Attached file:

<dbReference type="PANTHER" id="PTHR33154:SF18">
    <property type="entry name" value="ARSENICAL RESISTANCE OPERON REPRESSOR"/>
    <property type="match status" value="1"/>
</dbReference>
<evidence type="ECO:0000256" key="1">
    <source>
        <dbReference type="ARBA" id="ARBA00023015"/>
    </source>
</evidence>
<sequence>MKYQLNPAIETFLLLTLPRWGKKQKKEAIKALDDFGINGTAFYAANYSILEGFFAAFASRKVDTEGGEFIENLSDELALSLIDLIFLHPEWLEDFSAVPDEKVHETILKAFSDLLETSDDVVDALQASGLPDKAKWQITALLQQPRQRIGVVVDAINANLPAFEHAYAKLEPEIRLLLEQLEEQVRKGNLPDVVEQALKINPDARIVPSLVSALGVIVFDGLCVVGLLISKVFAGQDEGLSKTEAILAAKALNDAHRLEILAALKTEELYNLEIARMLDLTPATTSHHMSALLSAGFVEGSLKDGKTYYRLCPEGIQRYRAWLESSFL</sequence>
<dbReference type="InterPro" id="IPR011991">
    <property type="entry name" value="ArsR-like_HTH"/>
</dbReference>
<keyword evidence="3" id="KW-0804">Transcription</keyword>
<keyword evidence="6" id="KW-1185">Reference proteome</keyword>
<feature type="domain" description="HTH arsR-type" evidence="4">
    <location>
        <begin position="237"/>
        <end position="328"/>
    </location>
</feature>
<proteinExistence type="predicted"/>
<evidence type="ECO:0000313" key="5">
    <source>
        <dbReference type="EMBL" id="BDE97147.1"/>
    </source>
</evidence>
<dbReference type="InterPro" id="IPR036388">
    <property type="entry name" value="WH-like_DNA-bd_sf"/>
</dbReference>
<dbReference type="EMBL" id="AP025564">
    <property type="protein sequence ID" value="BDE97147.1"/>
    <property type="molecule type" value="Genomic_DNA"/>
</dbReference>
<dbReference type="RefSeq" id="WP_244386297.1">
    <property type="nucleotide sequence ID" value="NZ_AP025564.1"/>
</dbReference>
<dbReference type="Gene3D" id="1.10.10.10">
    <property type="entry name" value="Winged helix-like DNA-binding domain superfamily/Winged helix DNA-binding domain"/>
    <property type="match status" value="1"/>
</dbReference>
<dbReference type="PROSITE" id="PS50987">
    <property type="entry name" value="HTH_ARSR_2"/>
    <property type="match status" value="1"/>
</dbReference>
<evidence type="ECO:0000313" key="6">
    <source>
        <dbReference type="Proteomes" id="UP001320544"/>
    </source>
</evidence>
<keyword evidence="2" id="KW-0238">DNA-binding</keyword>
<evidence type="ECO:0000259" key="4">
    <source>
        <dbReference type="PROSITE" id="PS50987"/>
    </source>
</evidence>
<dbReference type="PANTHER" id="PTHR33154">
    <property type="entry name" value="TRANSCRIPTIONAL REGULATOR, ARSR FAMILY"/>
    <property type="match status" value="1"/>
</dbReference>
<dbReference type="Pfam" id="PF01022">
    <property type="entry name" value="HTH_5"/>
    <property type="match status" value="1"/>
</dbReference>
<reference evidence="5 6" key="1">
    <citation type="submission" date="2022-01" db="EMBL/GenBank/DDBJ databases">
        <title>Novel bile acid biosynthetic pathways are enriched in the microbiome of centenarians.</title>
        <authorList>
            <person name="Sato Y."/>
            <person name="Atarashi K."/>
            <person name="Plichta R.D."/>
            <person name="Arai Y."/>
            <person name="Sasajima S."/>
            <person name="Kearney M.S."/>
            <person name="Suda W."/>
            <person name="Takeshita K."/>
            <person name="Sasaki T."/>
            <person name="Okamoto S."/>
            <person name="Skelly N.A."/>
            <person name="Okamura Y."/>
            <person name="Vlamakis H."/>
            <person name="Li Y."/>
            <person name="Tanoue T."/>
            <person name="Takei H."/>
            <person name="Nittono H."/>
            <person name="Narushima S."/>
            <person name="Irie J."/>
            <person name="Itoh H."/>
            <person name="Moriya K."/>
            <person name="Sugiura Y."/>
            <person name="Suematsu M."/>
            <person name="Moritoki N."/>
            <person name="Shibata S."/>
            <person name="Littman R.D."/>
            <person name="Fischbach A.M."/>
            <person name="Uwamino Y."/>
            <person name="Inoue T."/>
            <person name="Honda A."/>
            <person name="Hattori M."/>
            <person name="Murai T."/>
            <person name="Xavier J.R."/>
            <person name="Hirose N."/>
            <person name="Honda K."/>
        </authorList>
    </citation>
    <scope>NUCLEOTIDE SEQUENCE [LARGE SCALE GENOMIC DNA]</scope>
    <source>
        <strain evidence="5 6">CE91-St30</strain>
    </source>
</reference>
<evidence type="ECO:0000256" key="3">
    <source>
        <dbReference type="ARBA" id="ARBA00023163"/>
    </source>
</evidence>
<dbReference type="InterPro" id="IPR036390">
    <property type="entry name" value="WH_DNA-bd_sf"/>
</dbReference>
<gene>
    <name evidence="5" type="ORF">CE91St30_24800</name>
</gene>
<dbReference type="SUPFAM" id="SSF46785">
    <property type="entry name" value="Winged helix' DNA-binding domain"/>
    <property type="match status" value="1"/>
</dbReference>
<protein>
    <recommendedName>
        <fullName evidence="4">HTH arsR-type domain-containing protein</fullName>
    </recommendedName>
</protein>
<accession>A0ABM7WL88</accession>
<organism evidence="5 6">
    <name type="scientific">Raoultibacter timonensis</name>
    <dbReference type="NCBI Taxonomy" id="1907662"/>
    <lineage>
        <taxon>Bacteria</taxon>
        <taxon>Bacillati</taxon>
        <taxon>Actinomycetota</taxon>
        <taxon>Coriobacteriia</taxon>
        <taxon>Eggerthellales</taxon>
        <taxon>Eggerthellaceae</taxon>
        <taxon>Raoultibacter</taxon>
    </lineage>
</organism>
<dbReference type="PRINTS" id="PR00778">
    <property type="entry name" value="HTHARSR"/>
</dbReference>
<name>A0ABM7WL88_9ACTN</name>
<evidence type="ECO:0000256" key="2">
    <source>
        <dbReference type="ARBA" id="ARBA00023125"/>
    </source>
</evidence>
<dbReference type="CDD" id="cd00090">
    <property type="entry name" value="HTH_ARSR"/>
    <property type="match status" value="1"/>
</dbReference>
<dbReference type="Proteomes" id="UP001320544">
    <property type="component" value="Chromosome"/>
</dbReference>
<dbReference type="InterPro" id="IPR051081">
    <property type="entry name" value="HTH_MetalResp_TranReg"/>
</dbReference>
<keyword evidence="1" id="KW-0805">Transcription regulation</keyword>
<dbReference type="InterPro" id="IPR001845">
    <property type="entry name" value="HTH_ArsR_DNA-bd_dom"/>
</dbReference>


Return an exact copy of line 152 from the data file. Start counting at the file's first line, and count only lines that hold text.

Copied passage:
    </source>